Recognizing concussion symptoms may save your life.
For generations, athletes took blows to the head and kept right on playing. It’s easy to get caught up in the excitement of the game. Coaches, teammates and fans may depend on you. But getting hit again and again can permanently damage your brain. It can even kill you. Continue reading Recognize Concussion Symptoms→
UPDATE: Referees may stop soccer matches for up to three minutes while the team doctor decides if a player can stay in the game in European competitions, wire services are reported on Thursday.
Gianni Infantino, the secretary general of the Union of European Football Associations (UEFA), said the policy was approved by the organization’s executive committee and will take effect immediately, according to Reuters.
My Original Story
Should referees stop a soccer game if a player gets hit hard in the head? Should team doctors should overrule coaches in deciding if a player stays in the game?
The answers to both questions seem obvious, but they are only now trickling into the minds of soccer’s governing body.
California’s new law restricts full contact in high school and middle school tackle football practices to two sessions of 90 minutes each per week during the season. It prohibits these practices off season.
As a soccer coach, I’ve often yelled at my players to head the ball before it reaches the ground.
And anyone who has watched the World Cup this year knows what a beautiful role heading plays in the game, with Robin van Persie’s goal in the Netherlands vs. Spain game a prime example.
But given the latest medical reports, I’m beginning to wonder how much I should push my team of 16-year-olds to hit the ball with their heads. Today, former U.S. women’s team star Brandi Chastain joined a couple of nonprofit advocacy groups in calling on new rules to restrict the use of heading among young players.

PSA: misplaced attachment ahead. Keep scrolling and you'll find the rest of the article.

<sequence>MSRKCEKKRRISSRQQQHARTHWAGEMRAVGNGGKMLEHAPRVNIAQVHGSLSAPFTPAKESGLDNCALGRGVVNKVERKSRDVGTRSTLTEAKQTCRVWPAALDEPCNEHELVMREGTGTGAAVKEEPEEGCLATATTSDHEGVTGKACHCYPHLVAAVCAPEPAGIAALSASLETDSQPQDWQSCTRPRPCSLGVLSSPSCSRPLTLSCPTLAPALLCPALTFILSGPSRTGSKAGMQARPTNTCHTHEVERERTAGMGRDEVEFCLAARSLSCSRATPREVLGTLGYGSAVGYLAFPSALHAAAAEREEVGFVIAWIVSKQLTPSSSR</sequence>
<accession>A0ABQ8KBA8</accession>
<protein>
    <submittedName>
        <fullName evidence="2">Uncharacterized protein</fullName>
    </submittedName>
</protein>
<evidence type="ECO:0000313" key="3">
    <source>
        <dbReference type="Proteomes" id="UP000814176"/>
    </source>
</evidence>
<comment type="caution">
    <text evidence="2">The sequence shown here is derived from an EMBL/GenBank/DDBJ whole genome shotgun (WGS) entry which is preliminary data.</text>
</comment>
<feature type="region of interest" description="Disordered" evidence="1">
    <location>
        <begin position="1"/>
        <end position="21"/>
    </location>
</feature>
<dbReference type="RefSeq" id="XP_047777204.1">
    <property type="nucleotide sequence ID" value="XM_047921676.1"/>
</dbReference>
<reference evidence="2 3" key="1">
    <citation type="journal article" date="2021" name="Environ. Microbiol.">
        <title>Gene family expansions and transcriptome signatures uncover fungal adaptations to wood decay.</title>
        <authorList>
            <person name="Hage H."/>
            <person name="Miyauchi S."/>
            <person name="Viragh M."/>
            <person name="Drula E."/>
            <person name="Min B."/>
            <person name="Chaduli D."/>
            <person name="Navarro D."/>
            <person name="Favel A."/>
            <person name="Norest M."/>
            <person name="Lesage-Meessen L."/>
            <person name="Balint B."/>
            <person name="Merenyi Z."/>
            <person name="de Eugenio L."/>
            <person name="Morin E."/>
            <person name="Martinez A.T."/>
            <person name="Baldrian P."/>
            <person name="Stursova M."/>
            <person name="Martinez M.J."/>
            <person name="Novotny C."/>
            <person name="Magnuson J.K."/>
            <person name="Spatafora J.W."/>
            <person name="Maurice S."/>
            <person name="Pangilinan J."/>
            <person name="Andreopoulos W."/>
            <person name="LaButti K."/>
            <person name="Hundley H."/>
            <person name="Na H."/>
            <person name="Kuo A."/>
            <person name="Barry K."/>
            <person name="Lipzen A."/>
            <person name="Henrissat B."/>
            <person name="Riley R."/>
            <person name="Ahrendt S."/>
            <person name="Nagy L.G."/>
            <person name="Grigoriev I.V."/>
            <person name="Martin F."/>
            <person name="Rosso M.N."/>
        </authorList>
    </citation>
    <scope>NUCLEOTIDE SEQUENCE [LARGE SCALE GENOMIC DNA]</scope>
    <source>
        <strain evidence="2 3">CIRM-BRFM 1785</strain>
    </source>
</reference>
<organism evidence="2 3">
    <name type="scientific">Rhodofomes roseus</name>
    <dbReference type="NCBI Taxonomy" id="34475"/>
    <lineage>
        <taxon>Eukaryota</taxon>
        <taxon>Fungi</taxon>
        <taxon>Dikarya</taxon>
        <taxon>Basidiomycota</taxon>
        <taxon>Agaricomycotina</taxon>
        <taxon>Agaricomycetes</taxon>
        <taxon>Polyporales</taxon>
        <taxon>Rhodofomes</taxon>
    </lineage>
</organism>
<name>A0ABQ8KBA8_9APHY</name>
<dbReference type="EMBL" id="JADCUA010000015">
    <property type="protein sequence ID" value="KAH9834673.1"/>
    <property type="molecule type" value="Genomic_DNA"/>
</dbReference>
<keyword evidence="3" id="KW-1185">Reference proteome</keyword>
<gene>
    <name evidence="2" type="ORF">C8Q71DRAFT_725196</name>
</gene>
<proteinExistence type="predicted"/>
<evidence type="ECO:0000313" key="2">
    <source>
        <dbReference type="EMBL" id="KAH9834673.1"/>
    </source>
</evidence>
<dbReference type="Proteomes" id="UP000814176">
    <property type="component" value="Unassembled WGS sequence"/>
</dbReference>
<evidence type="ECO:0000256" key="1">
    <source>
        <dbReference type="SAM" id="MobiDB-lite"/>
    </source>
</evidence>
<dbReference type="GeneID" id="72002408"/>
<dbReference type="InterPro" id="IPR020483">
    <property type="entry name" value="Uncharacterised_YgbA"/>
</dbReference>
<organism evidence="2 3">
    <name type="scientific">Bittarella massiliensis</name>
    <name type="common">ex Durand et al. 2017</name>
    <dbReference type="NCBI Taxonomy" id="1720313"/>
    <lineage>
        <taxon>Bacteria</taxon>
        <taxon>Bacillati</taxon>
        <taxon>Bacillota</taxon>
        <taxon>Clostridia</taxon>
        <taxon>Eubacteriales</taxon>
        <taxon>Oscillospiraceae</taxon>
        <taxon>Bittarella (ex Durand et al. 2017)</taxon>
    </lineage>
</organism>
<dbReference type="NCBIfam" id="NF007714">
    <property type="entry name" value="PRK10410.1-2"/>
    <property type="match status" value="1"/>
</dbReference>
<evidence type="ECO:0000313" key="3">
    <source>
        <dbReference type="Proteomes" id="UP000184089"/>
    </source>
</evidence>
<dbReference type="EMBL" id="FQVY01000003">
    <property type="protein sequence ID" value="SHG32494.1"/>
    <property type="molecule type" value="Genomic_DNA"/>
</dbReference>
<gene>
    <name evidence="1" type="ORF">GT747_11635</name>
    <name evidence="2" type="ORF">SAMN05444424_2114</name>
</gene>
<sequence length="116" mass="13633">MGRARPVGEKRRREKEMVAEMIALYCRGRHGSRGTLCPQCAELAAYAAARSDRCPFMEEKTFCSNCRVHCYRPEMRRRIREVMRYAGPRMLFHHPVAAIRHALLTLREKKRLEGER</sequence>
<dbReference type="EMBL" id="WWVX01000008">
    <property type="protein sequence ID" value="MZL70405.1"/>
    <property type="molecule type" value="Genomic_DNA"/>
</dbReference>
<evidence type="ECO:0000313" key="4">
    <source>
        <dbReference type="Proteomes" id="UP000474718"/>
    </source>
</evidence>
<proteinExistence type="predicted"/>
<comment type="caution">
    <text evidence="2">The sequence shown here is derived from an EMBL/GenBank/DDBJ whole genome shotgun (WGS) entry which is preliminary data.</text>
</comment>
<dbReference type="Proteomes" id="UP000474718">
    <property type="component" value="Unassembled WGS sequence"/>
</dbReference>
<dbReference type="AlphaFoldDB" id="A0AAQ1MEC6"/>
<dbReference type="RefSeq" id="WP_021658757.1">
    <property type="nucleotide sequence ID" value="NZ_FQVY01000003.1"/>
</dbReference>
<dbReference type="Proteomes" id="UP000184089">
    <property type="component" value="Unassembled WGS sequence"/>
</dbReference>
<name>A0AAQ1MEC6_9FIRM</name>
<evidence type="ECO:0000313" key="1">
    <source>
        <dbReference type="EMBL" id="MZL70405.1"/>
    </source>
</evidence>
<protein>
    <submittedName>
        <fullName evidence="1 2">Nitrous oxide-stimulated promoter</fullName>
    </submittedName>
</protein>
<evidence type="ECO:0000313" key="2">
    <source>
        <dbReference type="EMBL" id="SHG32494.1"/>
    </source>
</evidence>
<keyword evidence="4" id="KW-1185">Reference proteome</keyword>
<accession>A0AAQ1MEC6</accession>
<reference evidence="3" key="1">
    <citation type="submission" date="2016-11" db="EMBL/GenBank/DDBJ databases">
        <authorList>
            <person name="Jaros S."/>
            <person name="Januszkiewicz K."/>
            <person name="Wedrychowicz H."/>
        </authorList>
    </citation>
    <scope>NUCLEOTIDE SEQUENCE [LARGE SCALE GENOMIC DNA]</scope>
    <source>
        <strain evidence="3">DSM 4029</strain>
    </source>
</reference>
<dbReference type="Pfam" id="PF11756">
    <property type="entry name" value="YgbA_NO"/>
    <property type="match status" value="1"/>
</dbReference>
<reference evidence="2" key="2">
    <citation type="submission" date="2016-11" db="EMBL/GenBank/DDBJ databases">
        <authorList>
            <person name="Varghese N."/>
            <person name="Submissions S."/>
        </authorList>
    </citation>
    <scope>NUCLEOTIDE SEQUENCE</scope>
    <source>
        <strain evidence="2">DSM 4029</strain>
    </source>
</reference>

I used to love tackle football. Big for my age, I enjoyed the collision with other bodies. I never played on a team, just with a bunch of high school friends. We had no helmets or pads. We couldn’t hit each other too hard, or we’d get hurt ourselves, and we certainly never used our heads as weapons.
I wonder what would be the incidence of concussion now if that’s how people played competitive football. Studies in rugby have generally shown that helmets don’t prevent concussion in that sport.
The research on concussions is pretty mixed as it is. I covered an interesting study on this for Medscape and Healthline when I was in New Orleans in March for the American Academy of Orthopaedic Surgeons Annual meeting. Gregory W. Stewart, chief of physical medicine and rehabilitation at Tulane University School of Medicine told me high school football players he studied didn’t seem to be sustaining serious injuries.
Tracking 1,289 Louisiana high school football players from 1997 to 2000, he and his colleagues found that the more time the teenagers spent on the field, the better they did on tests of their mental abilities.